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Texas Health Care Fraud Laws: Definition and Punishments

Criminal Law Blog by The Law Office of Greg Tsioros

Texas Health Care Fraud Laws: Definition and Punishments

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Health care fraud is one of the subcategories of standard fraud and carries with it a wide range of penalties that you could be charged with. While health care fraud is just one type of fraud, there are also many different types of health care fraud that a person can commit. Knowing more about what these are and the definition of health care fraud will give you a better understanding if ever you’re charged with health care fraud.


Texas Health Care Fraud Laws and Definitions

In essence, health care fraud is a crime derived from an intentional misrepresentation or deception about any type of health care that benefits the entity or individual in any way. A crime of this sort can also be classified as health care fraud if the deception benefits another party or entity. It typically occurs when the entity involved provides this false information to the insurer, usually involving a claim or even an application for a specific health insurance policy.

A person or entity can also be charged with health care fraud in the event that they have intent to defraud the actual insurer. This can be due to soliciting, paying, offering, or receiving a benefit from the processed claim and any money derived from it. Like all types of fraud, health care fraud is classified as a white collar crime and brings with it a wide array of penalties.

There are many examples of health care fraud. The most common example occurs when a person lies on their insurance claim in order to maximize the benefits received. While this is the most common form of health care fraud, there are many other examples. This includes everything from billing for services that were actually performed to altering bills or receipts.

Types of Health Care Fraud

The many examples of health care fraud are also related to the types of health care fraud. These types can be divided into consumer and provider fraud. When it comes to providers committing health care fraud, there are a myriad of types associated with this crime. The three most common types of provider fraud include unbundling, upcoding, and kickbacks. Unbundling refers to the act of billing each portion of a single procedure separately. Procedures and treatments are typically bundled in hospitals and doctor’s offices with the intent of saving the patient money.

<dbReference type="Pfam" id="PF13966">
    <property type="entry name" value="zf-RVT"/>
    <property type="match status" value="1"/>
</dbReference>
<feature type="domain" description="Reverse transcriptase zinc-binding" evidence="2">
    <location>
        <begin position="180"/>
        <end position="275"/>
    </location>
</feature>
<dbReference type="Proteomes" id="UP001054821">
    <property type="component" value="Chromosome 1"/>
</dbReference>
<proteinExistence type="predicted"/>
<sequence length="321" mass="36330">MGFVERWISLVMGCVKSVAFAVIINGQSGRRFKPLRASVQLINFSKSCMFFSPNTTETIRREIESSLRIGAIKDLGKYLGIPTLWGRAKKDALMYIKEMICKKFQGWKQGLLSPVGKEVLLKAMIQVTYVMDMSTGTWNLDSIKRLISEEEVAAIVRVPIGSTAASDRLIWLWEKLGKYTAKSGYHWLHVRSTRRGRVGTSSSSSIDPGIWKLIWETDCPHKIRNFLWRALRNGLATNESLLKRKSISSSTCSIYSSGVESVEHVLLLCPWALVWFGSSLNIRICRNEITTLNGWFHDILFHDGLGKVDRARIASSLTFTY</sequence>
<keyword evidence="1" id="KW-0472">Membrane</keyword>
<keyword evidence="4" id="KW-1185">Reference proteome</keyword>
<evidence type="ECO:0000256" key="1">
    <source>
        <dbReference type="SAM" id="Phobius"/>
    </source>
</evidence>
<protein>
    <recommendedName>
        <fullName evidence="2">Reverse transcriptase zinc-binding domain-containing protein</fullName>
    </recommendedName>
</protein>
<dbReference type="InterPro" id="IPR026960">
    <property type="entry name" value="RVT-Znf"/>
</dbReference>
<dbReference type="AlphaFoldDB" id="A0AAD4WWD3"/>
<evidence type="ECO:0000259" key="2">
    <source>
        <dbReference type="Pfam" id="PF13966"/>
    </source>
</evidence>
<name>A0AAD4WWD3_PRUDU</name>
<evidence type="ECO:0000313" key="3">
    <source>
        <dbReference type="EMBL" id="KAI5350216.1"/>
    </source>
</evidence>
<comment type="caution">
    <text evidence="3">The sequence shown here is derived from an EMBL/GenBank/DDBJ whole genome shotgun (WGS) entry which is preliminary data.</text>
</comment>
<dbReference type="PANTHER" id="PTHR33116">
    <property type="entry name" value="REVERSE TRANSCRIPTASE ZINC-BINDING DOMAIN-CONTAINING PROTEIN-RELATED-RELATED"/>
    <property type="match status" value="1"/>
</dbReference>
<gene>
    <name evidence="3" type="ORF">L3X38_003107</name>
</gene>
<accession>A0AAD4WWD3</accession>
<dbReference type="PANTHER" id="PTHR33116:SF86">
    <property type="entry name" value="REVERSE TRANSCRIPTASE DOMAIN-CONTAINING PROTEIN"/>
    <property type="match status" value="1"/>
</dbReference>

There are instances where the medical provider will attempt to maximize profits by separating these services and acting as though they are owed multiple payments. Upcoding refers to the act of billing the patient for a more expensive service instead of the one that was actually performed on them. Kickbacks involve the act of paying an entity for patient referrals. All of these are clear types of health care fraud. For consumer health care fraud, the types include:

  • Forging a medical bill
  • Filing a claim for a medication or service that wasn’t actually received
  • Using the insurance card or coverage of another person
  • Medical identity theft where the other person is not aware that their identity is being used to obtain health care goods or services
  • Possible Defense Strategies

Anyone that’s been charged with health care fraud has a number of defense strategies that they can utilize. Health care fraud rests on the fact that the crime was intentional. If there was a lack of intent to deceive or defraud, the act wouldn’t classify as health care fraud. It might also have been a case of mistaken identity. In some cases, the person that actually committed the crime might not be the same as the person that was accused.

Being arrested for health care fraud in Texas is not always based on clear-cut evidence. The information or claim that the defendant made might indeed have been filled out correctly. If only some of the claim was false, this can also be used as a defense. The defendant would still retain liability for the invalid portion of the claim but would not be for the part of the claim that was actually valid.

Penalties For Each Type of Health Care Fraud

People that have been arrested for health care fraud in the state of Texas can be charged with a wide range of different penalties and punishments. This largely depends on the severity of the crime, as well as the amount of the claim in question. In the state of Texas, charges for health care fraud can range all the way from a misdemeanor to a felony. In some situations, the fraud will automatically call for a state jail felony, though this is only in cases where the fraud is extensive.

If you are charged with a state jail felony, the penalty rests between 180 days to two years of jail and/or a fine of up to $10,000. In every other case, the penalties range in severity. For instance, if the value of the claim was below $100, the crime is classified as a Class C misdemeanor. A Class C misdemeanor carries with it a fine of $500. A Class B and Class A misdemeanor charge is also possible if the claim is below the amount of $2,500. This will still usually result in a fine of some sort.

A state jail felony occurs when the claim is below $30,000 but above $2,500. After this, a person can be charged with a third degree felony, second degree felony, or first degree felony. A first degree felony occurs if the value of the claim was over $300,000 or if the act resulted in the harm or death of another person. When someone is charged for a first degree penalty, the penalties include anywhere from five to 99 years in prison and/or the possibility of a fine of up to $10,000. Requesting the aid of a defense attorney can assist in bringing these penalties down.

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